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Crackdown on illegal fishing reduces fish production in E. Visayas

by UNTV News and Rescue   |   Posted on Wednesday, September 19th, 2018

(file photo)

TACLOBAN CITY, Philippines – Fish production in Eastern Visayas hit a significant drop in recent months following the region’s crackdown on illegal fishing.

Region 8 Director Juan Albaladejo to the Bureau of Fisheries and Aquatic Resources (BFAR) said authorities already arrested a total of 1,907 individuals in its 487 anti-illegal fishing operations from September 2017 to June 2018.

He added that about 95% of commercial fishing vessels in the region were illegal.

Since they started to intensify their campaign against undocumented and unreported fishing, fish production in the region dropped by 49% in the municipal waters of Eastern Visayas.

“Noong maghigpit tayo malaki ang fines na between P500,000 to about P3 million. Kung foreign vessel from $50,000 to about $100,000. So pagkahigpit, lahat sila nag lay low. Marami rin kaming nahuli,” said Albaladejo.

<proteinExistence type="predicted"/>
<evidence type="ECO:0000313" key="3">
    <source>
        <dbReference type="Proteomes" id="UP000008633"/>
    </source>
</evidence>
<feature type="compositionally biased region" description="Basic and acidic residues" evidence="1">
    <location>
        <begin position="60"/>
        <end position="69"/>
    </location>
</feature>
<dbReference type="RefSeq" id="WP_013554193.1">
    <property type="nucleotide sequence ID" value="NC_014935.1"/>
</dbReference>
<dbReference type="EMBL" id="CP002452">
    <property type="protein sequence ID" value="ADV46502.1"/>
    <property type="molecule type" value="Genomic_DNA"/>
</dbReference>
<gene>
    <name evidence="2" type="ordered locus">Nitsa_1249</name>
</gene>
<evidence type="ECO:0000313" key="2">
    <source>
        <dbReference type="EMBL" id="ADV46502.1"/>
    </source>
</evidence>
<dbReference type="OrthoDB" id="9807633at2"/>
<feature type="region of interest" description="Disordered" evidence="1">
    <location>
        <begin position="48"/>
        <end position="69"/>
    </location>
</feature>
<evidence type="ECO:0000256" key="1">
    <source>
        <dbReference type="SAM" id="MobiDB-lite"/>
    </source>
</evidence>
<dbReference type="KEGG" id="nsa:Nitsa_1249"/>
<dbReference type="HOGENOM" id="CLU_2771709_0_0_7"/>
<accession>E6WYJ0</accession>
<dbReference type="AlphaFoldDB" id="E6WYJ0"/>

Meanwhile, the agency is planning to implement a close season in Samar sea from April to July next year once they have finalized the discussion with fisherfolk organizations on the matter.

“We want to make our municipal fisheries more efficient. Unang una restore the population of fish to the areas. Hopefully ang ating fisherman instead of getting 1 to 2 kilos for 2 to 3 hours na fishing magiging good na kung maka 10 to 20 kilos per fishing effort nila,” the official said.

Director Albaladejo added that they plan to boost shellfish production in areas to be affected by the close fishing season as an alternative source of income to fishers. – Marje Pelayo (with reports from Archyl Egano)

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BFAR suspects manipulation in price of round scad

by UNTV News and Rescue   |   Posted on Tuesday, October 9th, 2018

Galunggong

 

MANILA, Philippines – Milkfish sells at P180/kg in Mega Q-Mart in Quezon City.

According to most fish vendors, the price of milkfish was only P140/kg some weeks ago.

Fish vendor Rex Hemson said the price may have spiked because of shortage in supply. This could be the reason, according to another vendor,Ricky Dumpang, why fewer and fewer people are buying milkfish.

However, based on the information provided by the Philippine Milkfish Industry Group to the Bureau of Fisheries and Aquatic Resources (BFAR), there is an abundant supply of milkfish even in Pangasinan, the major supplier of milkfish in the country.

The agency said the spike in prices of milkfish could be an impact of the rising prices of gasoline.